This map of the Arctic shows how earlier melt onset (left), and later freeze onset (middle), have contributed to longer melt season (right), over the past 30 years. Image and credit: NASA Earth Observatory.
We've all heard about the extent to which Arctic sea ice is melting every summer, and how the thickness of multiyear ice is declining. Well, some new research from NASA, published in the Journal of Geophysical Research - Oceans, shows that the length of the summer ice-melt season lasts on average some 20 days longer than it did in the 1980s.Though both the onset of melting and the beginning of freeze-up contribute to the lengthening season the scientists say it is really autumn freeze-up that it the bigger factor. More open water at the end of the summer, combined with warmer autumn temperatures, mean that freezing begins on average four days later each year.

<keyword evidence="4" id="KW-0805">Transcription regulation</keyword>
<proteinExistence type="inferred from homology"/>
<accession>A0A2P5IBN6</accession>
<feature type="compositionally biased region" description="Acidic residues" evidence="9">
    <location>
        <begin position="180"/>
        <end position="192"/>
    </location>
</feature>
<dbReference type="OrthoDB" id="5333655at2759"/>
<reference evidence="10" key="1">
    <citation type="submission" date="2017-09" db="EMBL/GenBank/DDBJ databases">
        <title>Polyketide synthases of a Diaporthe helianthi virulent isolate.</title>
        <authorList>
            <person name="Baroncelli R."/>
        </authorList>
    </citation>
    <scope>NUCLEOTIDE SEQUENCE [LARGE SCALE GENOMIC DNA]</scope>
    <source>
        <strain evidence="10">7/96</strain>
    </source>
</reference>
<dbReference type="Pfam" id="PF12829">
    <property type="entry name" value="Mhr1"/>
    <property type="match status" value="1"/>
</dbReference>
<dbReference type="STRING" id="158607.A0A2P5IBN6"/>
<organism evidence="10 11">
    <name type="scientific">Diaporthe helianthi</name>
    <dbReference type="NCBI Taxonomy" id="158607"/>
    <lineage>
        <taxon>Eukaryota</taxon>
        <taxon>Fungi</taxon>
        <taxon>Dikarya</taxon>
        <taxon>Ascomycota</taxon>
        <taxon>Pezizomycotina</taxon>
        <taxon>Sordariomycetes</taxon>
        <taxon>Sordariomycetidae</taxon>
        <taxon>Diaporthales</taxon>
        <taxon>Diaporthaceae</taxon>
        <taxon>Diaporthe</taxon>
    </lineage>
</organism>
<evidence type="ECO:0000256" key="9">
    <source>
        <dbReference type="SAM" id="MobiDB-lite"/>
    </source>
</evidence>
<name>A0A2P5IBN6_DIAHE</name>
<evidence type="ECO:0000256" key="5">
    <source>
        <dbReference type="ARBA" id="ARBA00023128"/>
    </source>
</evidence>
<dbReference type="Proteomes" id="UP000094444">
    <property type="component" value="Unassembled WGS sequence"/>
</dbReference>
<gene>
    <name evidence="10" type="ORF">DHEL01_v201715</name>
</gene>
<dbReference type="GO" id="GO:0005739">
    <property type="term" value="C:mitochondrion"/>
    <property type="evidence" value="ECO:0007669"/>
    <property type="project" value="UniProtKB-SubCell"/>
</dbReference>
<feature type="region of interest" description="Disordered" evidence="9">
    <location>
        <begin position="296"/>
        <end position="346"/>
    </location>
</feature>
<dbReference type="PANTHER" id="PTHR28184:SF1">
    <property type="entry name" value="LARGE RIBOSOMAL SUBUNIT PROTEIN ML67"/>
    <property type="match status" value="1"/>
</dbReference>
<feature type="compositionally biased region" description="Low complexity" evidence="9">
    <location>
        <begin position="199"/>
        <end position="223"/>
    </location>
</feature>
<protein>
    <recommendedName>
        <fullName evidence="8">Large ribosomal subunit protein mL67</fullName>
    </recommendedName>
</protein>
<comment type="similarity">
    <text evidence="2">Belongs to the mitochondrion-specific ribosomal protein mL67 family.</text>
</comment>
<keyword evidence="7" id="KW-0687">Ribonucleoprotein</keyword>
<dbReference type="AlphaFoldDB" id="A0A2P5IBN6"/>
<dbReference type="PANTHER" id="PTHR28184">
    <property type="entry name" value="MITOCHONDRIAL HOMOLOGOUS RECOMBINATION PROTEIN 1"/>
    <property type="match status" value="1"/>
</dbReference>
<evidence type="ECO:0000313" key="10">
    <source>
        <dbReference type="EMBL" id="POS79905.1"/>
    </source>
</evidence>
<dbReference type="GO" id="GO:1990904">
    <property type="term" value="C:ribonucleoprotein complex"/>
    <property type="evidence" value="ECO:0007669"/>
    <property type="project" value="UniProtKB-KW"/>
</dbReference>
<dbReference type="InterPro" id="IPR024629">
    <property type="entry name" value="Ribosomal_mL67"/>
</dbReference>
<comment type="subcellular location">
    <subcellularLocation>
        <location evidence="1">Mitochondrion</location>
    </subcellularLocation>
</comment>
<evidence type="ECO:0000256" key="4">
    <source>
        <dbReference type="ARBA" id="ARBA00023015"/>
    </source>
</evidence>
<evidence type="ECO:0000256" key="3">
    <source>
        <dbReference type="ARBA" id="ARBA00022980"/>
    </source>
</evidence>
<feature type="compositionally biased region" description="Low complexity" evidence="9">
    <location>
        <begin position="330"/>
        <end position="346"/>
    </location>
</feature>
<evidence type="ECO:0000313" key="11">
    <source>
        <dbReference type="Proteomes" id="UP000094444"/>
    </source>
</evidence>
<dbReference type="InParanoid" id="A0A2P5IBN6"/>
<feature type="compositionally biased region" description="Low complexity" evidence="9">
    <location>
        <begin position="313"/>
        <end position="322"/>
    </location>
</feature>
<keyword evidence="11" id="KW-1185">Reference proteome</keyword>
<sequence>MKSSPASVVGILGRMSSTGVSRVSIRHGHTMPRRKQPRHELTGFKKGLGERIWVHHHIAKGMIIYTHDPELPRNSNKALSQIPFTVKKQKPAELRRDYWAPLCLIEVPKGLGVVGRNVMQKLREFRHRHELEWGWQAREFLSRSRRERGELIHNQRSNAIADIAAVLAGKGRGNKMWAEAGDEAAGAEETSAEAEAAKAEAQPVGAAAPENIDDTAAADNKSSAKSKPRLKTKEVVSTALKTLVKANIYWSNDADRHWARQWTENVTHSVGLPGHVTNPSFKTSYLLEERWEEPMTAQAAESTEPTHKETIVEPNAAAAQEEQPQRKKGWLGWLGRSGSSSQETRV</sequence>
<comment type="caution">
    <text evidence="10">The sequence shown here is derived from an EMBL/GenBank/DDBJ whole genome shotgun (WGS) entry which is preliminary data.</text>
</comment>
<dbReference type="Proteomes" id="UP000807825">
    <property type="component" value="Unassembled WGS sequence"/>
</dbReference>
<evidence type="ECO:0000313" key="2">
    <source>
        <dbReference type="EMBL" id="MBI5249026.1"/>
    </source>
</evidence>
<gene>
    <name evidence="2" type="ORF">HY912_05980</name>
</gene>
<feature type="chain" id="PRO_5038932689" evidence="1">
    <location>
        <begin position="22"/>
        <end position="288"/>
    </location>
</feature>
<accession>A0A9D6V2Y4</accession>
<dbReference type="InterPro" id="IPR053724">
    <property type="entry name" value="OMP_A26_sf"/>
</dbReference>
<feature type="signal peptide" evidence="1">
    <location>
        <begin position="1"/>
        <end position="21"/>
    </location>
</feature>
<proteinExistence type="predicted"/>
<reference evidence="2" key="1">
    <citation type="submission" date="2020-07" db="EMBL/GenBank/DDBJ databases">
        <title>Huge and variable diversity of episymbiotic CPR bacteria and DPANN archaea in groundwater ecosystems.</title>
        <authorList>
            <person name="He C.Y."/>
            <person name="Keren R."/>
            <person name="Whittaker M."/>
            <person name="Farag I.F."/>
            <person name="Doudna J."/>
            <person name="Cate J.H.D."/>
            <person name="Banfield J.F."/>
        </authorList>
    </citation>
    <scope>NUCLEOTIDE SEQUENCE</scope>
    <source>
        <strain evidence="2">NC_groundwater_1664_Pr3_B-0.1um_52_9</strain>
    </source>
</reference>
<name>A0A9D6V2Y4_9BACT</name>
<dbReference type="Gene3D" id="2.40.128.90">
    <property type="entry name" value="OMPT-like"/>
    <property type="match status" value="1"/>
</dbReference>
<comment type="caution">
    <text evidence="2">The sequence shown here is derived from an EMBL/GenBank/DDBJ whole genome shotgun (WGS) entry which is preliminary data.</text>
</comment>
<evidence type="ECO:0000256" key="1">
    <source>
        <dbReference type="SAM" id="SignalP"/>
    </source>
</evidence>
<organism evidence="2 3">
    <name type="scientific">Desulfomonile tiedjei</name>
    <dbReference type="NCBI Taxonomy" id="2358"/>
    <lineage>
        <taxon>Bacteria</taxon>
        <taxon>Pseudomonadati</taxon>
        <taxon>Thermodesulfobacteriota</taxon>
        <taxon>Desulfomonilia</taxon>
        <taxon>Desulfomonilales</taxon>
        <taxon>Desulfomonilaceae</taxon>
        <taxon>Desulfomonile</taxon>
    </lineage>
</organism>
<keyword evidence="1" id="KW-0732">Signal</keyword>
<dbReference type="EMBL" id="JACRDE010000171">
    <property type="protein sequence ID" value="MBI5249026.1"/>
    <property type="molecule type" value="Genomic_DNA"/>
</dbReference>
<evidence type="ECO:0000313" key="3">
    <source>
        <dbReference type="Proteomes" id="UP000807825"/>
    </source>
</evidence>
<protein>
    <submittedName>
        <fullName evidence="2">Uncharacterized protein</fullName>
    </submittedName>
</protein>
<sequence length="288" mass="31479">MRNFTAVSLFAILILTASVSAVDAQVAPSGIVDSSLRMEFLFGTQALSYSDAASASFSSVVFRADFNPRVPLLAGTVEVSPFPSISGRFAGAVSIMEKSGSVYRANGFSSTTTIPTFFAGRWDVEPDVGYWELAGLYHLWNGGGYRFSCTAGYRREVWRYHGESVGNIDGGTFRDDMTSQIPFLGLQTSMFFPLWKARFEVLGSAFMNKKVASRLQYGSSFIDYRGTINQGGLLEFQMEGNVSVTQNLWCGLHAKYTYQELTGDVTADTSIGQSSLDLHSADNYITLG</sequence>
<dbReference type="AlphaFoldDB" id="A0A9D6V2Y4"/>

The areas with the greatest increase in melt days per decade are seen in Hudson Bay, the East Greenland Sea, the East Siberian Sea and the Chukchi/Beaufort Sea.
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